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Homework Help: Calculating work in a hemispherical tank

  1. Oct 3, 2012 #1
    This actually is from a calculus course, but the problem's a physics application. I was unsure if whether or not I should ask this in the math section or the physics section, so apologies if this doesn't exactly fit in here.

    1. The problem statement, all variables and given/known data

    "A hemispherical tank of radius 6 feet is positioned so that its base is circular. How much work is required to fill the tank with water through a hole in the base if the water source is at the base?"

    The answer is wanted in foot-pounds and water is given to weigh 62.4 pounds per cubic foot.

    3. The attempt at a solution

    Work is the product of distance and a force.

    To express force:

    If I made a slice of a height of Δy, it would have a volume of pi*r^2*Δy. The radius is also equivalent to the x-coordinate of the semicircle. However, since I'll eventually be integrating with respect to y, I'd like to write the radius in terms of y.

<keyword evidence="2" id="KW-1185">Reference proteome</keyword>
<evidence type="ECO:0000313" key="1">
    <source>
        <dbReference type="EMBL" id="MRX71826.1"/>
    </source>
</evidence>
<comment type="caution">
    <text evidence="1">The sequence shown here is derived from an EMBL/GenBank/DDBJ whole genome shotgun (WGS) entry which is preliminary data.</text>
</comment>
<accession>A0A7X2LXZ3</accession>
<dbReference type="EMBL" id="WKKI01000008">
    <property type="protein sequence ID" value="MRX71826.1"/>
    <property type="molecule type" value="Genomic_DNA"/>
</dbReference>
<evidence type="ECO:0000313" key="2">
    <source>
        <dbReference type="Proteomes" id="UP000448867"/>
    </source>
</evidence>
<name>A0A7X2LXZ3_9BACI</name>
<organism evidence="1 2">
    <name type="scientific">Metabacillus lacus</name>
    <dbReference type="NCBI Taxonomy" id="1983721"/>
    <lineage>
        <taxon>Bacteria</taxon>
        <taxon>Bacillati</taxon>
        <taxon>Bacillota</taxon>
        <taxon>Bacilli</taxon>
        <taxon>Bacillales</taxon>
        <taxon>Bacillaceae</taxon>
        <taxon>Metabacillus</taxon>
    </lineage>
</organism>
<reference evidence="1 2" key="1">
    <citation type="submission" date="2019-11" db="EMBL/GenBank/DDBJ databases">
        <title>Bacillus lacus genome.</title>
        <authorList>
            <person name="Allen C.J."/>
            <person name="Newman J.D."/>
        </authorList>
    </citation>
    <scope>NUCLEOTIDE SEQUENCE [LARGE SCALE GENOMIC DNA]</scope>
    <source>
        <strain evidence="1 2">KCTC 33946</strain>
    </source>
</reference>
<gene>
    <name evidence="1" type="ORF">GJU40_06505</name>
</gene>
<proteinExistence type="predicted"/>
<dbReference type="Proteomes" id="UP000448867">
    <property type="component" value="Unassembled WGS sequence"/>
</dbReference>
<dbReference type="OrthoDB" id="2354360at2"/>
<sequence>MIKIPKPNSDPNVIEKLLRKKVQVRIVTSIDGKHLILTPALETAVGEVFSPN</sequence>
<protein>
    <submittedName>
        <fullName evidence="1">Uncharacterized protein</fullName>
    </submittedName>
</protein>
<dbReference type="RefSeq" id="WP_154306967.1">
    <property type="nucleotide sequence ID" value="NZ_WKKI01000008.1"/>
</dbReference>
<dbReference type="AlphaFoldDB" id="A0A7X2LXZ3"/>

Choosing to place the origin at the center of my hemisphere, http://i.imgur.com/eacNB.png

    [tex] x^2 + y^2 = 36 [/tex]
    [tex] x^2 = 36 - y^2 [/tex]
    [tex] x = - \sqrt{36 - y^2} [/tex]

    Plugging this in as the value of my radius gives the dimensions of slice in terms of y. I'd like to approximate the force in this volume, so I multiply the dimensions by 62.4 (the force of water per cubic foot)and I'll use that expression to express force.

    [tex] ΔF = (62.4\pi)(36 - y^2) Δy [/tex]

    Now, the distance, d, required for the water to move from the base to some level of the tank is d = y + 6. My reasoning here is that at the lowest level of the tank, y = -6, the distance would be 0 and it'll increase as y goes towards 0.

    [tex] Δw = (62.4\pi)(36 - y^2)(y + 6) Δy [/tex]

    As Δy approaches 0,

    [tex] w = \int (62.4\pi)(36 - y^2)(y + 6) dy [/tex]

    I don't know how to write limits of integration on here, but I'd say I'd have to integrate from -6 to 0.

    I didn't feel like actually going through the algebra, but when I evaluate the definite integral through wolframalpha, the number that comes out doesn't match the answer.

    As far as I can tell, there isn't any error with units and I can't see what I'm doing wrong. I've done a couple of these problems already, but this is my first one with a hemispherical tank, so the shape might be the source of my problems.

    What am I doing wrong?
    Last edited: Oct 3, 2012
  2. jcsd
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